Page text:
At a minimum, if the independent job search is in person, documentary evidence should provide the day, month, and year of the contact; the name and address of the employer; the name and telephone number of the person with whom employment was discussed; the type of job sought; and the response of the potential employer. If the contact was written, copies of the resume submitted if any; the inquiry letter or e-mail communication; or the application completed is necessary along with the day, month, and year submitted, the nature of employment sought, name and address of the employer and the response of the potential employer (id.).

Whether a claimant actually maintains an attachment to the labor market sufficient to justify continued compensation benefits is a factual determination for the Board to resolve (Matter of Rothe v United Med. Assoc., 18 AD3d 1093 [2005]). As the Court of Appeals held in Zamora, 19 NY3d 186 (2012), "[b]y finding alternative work consistent with his or her physical limitations, or at least showing reasonable efforts at finding such work, the claimant can prove to the Board that the cause of his or her reduced income is a disability, rather than unwillingness to work again" (id.).

Here, the claimant's loss of employment is unrelated to her compensable disability as she testified that she was fired from her last job in 2012 due to a reason other than her disability, therefore, she must demonstrate a reattachment to the labor market in order to be entitled to compensation benefits. The claimant in this matter has a partial disability and must look for work within the limits of her partial disability or otherwise demonstrate a sufficient attachment to the labor market (Matter of Robert D. Anderson Co Inc., 2012 NY Wrk Comp G0016823; see generally Matter of Zamora v New York Neurologic Assoc., 19 NY3d 186 [2012]). A review of the record indicates that the Board Panel majority was correct in determining that the claimant had not reattached to the labor market.

The C-258 form filed by the claimant on January 6, 2016, indicates that she applied for seven positions between September 23, 2015, and December 3, 2015, of which six were home health aide positions and one a cleaning position. The form contains the dates of contact, the names and addresses of the employers, the method of contact in most of the cases, the employers' telephone numbers, the positions applied for, and if an application was taken. However, the C-258 form does not include the names of the persons with whom the claimant discussed employment opportunities at the listed employers. The claimant testified that she was looking for employment by cold calling employers to see if they had any home health aide position openings. The claimant also testified that she had been offered part-time employment, but did not accept the employment because she wanted more hours. Dr. Hecht opined in his C-4.3 that the claimant was not able to perform her former home health aide duties and restricted the claimant to lifting no more than ten pounds. Therefore, the claimant's limited and sporadic job search efforts for home health aide positions are not sufficient evidence that she is actively seeking work within her medical restrictions and she has not demonstrated a good-faith effort to secure employment.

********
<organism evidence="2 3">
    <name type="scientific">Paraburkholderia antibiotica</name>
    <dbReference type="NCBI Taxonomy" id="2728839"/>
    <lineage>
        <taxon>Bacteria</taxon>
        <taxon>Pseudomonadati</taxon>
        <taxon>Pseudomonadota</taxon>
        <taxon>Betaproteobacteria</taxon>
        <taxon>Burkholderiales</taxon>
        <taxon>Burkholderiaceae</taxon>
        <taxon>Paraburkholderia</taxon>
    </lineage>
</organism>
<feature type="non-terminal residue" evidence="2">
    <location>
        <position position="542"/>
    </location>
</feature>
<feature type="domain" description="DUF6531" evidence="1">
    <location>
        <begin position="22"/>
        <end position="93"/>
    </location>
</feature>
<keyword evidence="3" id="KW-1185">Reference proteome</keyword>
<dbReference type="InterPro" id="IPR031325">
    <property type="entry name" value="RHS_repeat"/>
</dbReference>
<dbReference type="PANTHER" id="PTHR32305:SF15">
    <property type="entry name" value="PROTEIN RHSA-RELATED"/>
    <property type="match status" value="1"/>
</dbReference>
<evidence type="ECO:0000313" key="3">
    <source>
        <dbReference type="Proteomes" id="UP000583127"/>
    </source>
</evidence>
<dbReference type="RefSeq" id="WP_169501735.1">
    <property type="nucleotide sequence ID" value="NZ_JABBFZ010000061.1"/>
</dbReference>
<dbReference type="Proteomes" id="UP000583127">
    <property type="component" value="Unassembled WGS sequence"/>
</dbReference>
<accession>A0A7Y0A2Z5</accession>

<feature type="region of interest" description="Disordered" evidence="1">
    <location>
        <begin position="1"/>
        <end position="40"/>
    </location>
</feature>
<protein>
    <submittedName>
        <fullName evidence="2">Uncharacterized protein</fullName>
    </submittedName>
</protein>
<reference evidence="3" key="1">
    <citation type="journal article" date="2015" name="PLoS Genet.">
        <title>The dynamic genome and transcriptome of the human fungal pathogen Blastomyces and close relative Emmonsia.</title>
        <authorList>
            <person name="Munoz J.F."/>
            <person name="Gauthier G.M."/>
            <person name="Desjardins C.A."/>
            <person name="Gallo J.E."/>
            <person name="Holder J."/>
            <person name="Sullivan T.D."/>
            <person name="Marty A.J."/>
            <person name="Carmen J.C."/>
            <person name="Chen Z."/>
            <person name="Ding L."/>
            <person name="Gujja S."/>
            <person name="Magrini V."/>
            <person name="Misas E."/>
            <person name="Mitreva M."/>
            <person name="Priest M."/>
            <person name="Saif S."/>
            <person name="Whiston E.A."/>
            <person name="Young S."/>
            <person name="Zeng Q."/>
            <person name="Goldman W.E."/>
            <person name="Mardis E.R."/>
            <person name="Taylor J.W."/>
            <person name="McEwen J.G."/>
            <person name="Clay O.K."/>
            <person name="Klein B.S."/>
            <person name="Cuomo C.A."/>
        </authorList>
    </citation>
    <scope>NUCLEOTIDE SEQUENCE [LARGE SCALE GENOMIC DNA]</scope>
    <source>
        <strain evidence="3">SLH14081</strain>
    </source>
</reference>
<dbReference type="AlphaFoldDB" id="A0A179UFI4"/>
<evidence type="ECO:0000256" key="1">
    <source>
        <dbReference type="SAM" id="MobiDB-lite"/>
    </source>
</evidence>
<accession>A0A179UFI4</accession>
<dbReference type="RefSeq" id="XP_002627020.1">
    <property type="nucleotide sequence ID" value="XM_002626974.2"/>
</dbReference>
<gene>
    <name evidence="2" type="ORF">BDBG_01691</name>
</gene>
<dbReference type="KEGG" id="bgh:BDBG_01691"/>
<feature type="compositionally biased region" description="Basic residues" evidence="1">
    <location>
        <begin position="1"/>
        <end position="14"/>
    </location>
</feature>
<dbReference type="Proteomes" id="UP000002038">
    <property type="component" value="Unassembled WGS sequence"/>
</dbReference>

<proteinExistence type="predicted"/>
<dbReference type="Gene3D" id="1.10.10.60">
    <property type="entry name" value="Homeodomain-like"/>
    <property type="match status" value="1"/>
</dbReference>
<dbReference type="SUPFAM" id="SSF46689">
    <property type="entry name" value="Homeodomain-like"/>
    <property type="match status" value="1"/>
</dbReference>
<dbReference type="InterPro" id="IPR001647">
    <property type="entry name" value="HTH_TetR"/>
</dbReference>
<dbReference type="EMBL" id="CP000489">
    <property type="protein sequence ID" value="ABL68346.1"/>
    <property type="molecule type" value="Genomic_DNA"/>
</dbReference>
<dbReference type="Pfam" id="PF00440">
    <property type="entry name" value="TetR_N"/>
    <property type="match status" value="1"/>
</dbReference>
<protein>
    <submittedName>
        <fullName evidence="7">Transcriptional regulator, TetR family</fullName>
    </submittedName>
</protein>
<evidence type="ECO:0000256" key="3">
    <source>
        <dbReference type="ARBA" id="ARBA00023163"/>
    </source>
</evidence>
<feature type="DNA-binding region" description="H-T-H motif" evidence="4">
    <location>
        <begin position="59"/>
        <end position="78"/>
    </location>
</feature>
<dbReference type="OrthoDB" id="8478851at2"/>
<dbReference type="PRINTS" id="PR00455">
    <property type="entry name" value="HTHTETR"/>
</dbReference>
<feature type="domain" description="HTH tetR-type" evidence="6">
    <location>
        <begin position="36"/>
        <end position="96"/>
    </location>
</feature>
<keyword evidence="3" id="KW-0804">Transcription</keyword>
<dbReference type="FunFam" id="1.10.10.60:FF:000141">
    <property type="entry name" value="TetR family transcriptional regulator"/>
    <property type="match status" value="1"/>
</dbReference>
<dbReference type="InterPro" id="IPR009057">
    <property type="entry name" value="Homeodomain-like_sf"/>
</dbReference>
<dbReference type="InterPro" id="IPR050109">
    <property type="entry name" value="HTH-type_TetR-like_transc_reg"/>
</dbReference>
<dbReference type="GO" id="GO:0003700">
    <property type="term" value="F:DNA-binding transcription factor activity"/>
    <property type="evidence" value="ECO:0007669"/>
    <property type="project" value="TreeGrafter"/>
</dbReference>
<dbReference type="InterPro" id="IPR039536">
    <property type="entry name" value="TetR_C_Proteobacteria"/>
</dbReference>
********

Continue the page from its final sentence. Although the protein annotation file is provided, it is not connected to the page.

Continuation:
In addition, the claimant had a card from the Department of Labor for a first appointment on November 6, 2015. The claimant's registration with the Department of Labor does not equate to active participation for the period at issue, and accordingly, is not sufficient evidence of an attachment to the labor market.

Therefore, the Full Board finds that the preponderance of the evidence in the record supports a finding that the claimant was not attached to the labor market.

CONCLUSION

ACCORDINGLY, the WCLJ decisions filed January 12, 2016 (in WCB # 40602310), and January 25, 2016 (in WCB # 40501945), are MODIFIED to find that claimant was not attached to the labor market and to rescind awards subsequent to October 15, 2015. No further action is planned by the Board at this time.